Later, in the middle of an animated discussion about zero-gravity coitus, two obliging pigeons decided to mate by the boundary in front of an embarrassed-looking steward, raising the loudest cheer of the evening. I won’t reveal what part of his anatomy the steward was then asked to “give us a wave” with; suffice to say he did not oblige.

After the match I lost my friends in the Fentiman Arms and ended up discussing Maltese rugby with a civil servant who had just returned from Afghanistan. Then I went home and had two cups of tea and a bit of shisha (apple flavour). I pondered bringing the shisha to the cricket next time, but realised that our draconian anti-smoking laws forbid it. I briefly considered writing to my MP, but instead went to bed. I dreamt of Lego batsmen and (alarmingly) Boris Johnson, who bowled a bit of off-spin but went wicketless.

10 Appeals
7

Come in number six – your time is up

Bowled on 30th July, 2008 at 22:33 by
Category: England cricket news, Michael Vaughan, Paul Collingwood, South Africa

We're getting full value for money from the 'dejected Paul Collingwood' picShove Michael Vaughan down to number six – that’s where England keep their worst batsman.

Paul Collingwood seems likely to lose his place. He has another innings, but does he honestly look like a man who’ll make use of it? It’s the latest chapter in England’s number six saga and after Tim Ambrose’s brief appearance in the slot, the chapters are getting shorter.

Where other nations value their number six batsman, England use it as a dumping ground for the newest arrival to the team, the most likely departure from it, or, in the case of Ambrose, whoever’s left over.

South Africa have vehement letter C denier, AB de Villiers, batting at six. India have VVS Laxman. India’s number sixes have averaged 13 runs more than England’s since 2000. Even Bangladesh’s average more and you’re not even supposed to include Bangladesh when you talk about Test cricket, because it’s an unwritten rule that they don’t count.

Vaughan won’t move to six, because he’ll see it as a demotion, but that’s because of the way England treat the slot. If number six weren’t such a tainted limbo, maybe the fall of the fourth wicket wouldn’t send such shockwaves through the side and maybe the earlier batsmen wouldn’t live in constant fear of that.

England v South Africa, third Test at Edgbaston, day one
England 231 all out (Alastair Cook 76, Ian Bell 50, Jacques Kallis 3-31, Andre Nel 3-47)
South Africa 38-1

7 Appeals
7

Back to the important stuff

Bowled on 30th July, 2008 at 10:41 by
Category: England cricket news, South Africa

White clothing is THE BALLSWe’re generally in favour of Twenty20, but one downside is that it seems to necessitate the reading of one too many articles about cricket politics.

Cricket politics is dull and it eats into time that could better be spent keeping abreast of developments in the monkey kingdom. Hopefully someone’s on top of that. The last we heard, they’d developed a barter system and had been experimenting with various alloys. Have they developed the wheel yet?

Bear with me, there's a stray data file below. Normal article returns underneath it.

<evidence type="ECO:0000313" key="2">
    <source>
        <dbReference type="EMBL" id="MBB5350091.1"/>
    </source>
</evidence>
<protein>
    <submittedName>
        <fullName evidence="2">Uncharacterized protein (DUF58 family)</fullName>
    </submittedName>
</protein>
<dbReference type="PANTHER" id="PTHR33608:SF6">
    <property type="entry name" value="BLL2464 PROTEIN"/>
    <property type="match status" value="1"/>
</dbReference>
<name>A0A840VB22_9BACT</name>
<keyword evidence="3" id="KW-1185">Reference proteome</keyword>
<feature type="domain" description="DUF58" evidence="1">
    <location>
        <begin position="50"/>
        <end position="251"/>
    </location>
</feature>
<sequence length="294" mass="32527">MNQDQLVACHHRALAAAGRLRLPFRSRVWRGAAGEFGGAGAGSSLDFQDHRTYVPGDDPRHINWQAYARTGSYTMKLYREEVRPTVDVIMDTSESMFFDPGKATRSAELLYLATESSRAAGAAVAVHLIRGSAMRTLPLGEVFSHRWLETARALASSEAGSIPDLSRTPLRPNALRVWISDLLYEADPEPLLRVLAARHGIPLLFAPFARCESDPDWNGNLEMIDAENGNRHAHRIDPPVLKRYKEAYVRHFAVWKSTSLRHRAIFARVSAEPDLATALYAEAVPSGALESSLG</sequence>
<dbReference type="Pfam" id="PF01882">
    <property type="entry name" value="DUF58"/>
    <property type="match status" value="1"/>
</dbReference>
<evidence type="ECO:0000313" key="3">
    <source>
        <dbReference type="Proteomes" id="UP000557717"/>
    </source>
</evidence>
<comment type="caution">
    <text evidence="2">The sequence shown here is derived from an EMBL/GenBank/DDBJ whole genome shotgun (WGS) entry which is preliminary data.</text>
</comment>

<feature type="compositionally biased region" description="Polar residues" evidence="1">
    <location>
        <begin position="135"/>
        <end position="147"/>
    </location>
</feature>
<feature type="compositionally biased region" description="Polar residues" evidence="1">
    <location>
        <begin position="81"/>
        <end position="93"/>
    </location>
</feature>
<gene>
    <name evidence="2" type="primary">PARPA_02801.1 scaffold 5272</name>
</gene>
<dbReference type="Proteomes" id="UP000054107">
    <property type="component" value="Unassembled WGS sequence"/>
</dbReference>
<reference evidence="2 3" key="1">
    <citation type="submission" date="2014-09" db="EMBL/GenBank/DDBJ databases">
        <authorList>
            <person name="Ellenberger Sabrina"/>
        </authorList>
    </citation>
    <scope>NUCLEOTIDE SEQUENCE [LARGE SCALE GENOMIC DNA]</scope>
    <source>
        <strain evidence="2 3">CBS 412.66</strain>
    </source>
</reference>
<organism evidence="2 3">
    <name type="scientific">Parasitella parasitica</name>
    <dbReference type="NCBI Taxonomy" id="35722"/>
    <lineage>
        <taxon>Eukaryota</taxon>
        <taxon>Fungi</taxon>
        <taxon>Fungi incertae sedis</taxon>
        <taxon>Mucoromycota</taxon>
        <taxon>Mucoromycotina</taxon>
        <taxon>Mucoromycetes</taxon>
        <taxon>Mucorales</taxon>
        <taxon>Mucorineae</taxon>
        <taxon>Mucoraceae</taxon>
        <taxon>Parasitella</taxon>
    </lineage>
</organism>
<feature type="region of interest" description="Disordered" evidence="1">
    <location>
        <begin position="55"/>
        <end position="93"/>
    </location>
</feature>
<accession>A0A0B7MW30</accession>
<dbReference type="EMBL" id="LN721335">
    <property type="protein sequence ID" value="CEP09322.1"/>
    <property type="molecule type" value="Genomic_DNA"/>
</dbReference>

In other news, a Test match starts and despite the format’s long history, two previous Tests between the sides and years of watching experience, pretty much nobody’s got any idea how it’s actually going to go.

Brilliant. You couldn’t artificially manufacture a better sporting contest.

7 Appeals
17

Cricket’s Champions Leagues

Bowled on 30th July, 2008 at 08:29 by
Category: County cricket news, England cricket news, India cricket news, IPL

Feeble and irrelevant attempt to make this update less boring

The Board of Control for Cricket in India, the BCCI, wishes to run a Champions League featuring Twenty20 sides from around the world. The BCCI backs the IPL Twenty20 league and says sides featuring players from the rival ICL can’t appear in its Champions League.

Various county cricketers have played in the ICL, so the England and Wales Cricket Board, the ECB, is unhappy. They’re also unhappy because the BCCI want half the money from this Champions League.

The BCCI are sick of the ECB now and have told them to piss off. The ECB have said, ‘fine, we’ll go – but we’re starting our own Champions League and it’s going to be better than yours’. The BCCI said: ‘Do it. We’ll see whose is best,’ and then they’ve each taken it in turns to say ‘fine’ as the ECB have stormed out of the building in a huff.

The question is, have the ECB irritated the BCCI so much that the BCCI will crush the ECB’s Champions League or have the ECB pissed off the BCCI so royally that the BCCI will crush the ECB’s Champions League and the EPL and whatever else takes their fancy.

Because they can. India brings in three quarters of the money in the game and that fact wins pretty much every argument.

In a way it’d be best if there were two Champions Leagues, because then they’d both fit the Champions League template, which of course dictates that there should be as few champion teams as possible.

Champions leagues should really be stocked with ‘big’ teams who owe their status to repeated appearances in the Champions League, not sides who’ve ever actually won anything.

17 Appeals